Saturday, April 30, 2011

San Francisco's Playland, Laffing Sal and Musee Mecanique

WOW! We just visited the Musee Mecanique on Fisherman's Wharf in San Francisco. What a great place! Nostalgic, energetic, fun, and admission is free! This is an arcade of old games and stereoviewers, mechanical dioramas and oddities, including several well-known attractions including "Laffing Sal", "Susie the Can-Can Dancer" and the "Carnival". The collection was created by Edward Galland Zelinsky, whose son, Dan Zelinsky, operates and maintains the collection.

The whole thing brings back memories of Playland at the Beach, a grand old amusement park at the foot of San Francisco's Golden Gate Park on Ocean Beach. This beachside park was like so many across America with the tunnel of love, the fun house, the hall of mirrors, as well as arcades and rides. It's roots were planted in the late 1800s with a few separate attractions along the beach. By 1926 it had officially become on big park, Playland-at-the-Beach. It was a sad day when the park was closed after Labor Day weekend in 1972.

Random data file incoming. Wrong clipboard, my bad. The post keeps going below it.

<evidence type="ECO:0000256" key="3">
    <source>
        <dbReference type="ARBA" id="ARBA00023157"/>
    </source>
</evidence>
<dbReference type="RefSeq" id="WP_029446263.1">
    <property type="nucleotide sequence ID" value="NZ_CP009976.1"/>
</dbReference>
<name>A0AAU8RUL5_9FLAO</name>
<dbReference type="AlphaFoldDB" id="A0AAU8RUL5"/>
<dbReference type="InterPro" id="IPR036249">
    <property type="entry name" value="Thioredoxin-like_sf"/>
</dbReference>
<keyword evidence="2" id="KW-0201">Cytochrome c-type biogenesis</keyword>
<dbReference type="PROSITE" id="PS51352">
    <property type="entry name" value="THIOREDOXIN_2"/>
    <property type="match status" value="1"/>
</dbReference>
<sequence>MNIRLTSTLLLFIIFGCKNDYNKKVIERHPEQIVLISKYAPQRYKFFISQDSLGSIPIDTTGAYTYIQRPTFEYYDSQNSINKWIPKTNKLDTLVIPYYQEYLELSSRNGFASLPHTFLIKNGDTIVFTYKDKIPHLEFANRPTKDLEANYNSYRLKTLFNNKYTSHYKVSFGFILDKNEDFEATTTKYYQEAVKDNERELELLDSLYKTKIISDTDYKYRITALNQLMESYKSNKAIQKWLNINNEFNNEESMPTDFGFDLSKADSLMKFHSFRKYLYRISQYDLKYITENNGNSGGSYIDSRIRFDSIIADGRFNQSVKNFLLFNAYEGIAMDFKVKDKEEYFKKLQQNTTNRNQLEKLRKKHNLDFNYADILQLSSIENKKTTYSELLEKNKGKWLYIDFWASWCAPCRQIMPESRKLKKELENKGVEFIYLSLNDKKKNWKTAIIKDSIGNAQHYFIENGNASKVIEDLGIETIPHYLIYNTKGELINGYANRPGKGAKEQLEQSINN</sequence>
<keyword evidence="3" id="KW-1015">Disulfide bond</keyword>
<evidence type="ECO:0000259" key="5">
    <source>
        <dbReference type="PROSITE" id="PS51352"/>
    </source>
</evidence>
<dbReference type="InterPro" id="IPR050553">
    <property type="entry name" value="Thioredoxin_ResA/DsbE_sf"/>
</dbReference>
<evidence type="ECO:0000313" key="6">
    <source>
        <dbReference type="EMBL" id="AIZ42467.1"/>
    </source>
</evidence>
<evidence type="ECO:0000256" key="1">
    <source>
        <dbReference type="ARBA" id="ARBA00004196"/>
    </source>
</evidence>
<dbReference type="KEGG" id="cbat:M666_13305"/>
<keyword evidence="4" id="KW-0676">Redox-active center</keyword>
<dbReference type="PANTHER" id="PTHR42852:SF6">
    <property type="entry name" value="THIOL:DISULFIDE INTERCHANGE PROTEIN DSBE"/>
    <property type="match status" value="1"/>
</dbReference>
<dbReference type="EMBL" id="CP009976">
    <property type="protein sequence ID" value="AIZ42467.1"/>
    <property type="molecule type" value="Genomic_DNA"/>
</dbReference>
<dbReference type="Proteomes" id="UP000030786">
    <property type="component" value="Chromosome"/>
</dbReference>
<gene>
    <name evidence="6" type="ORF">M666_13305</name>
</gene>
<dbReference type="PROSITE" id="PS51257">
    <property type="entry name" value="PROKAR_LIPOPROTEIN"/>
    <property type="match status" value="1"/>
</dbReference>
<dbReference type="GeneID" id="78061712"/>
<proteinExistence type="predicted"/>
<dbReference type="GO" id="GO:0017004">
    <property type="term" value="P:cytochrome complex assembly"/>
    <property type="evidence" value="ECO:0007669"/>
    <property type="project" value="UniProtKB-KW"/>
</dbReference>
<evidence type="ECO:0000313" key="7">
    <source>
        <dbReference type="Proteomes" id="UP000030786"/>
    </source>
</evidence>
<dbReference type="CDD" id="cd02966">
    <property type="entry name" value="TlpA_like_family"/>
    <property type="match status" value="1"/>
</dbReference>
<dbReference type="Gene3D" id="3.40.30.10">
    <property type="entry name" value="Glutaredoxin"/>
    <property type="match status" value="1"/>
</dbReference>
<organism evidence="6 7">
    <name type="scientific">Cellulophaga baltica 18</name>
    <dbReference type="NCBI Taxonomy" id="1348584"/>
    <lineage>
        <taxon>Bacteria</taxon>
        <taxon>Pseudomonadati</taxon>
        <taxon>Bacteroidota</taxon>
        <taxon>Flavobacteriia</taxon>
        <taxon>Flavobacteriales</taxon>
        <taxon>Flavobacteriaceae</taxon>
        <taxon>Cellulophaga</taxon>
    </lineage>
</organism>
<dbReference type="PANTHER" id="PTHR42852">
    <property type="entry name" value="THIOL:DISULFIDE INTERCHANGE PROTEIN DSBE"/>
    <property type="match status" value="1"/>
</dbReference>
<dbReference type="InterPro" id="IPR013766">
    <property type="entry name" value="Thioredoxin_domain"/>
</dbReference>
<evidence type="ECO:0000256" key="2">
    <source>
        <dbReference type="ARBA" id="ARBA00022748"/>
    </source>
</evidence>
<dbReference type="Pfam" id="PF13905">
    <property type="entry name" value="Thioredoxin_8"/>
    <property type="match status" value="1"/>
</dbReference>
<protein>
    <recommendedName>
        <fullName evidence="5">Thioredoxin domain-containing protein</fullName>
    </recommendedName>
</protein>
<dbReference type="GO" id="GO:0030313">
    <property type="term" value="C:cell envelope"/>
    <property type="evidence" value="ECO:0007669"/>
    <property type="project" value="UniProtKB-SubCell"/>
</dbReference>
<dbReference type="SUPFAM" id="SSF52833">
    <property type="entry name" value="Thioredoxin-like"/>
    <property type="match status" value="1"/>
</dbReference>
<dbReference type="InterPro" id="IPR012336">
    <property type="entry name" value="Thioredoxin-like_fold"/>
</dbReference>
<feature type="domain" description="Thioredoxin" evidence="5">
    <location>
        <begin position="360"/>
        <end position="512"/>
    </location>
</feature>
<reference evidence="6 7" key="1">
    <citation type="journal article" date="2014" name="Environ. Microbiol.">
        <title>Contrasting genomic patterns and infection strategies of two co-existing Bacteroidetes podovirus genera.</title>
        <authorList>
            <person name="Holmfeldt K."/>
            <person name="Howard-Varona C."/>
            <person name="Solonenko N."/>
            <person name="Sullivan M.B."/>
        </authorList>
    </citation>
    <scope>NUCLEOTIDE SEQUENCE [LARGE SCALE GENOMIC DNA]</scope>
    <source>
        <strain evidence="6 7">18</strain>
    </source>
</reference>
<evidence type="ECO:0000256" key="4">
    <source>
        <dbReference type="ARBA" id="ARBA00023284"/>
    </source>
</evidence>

Playland 1955 (Photo: WNP collection from
The end of the Rita Hayworth & Orsen Welles classic, The Lady from Shanghai.
Probably the best remembered thing about Playland was Laffing Sal. Her laugh, which went on and on, was contagious, hilarious, and frightening to some. But once you saw her, you would never forget her. Musee Mecanique is now her home.
Laffing Sal from Playland at the Musee Mechanique (Photo: Wikipedia)
Musee Mecanique is not like the arcades that kids (and adults)  play today. The games and contraptions are all old, some dating back a century or more. There are some early 1980s digital games, like Pong and Pac-Man, but for the most part these are mechanical games and automatons. Some are so sophisticated that they would qualify as early robots.
Mechanical Baseball Game from 1937 World Series (Photo:
Mechanical Boxing Match (Photo:
Monkey Band patterned after Herb Alpert and the Tijuana Brass (Photo:
Barber Shop Quartet (Photo:
Collage Gallery of the Musee Mecanique (Photos:

Old Wurlitzer Player Piano (Photo:
Here are a couple of videos to give you a flavor of this fantastic arcade. This one is energetic, like the arcade. Musee Mecanique video.

This video is a bit macabre, but is a well done production incorporating some of the more unusual exhibits (like the English Execution, the French Guillotine, and the Opium Den). Requiem for Fat Ernie

If you are in the City (that's local speak for "San Francisco") take some time to ride down Lombard Street, have a cracked crab or bowl of cioppino on the Wharf and visit the Musee Mecanique. You will not be disappointed.

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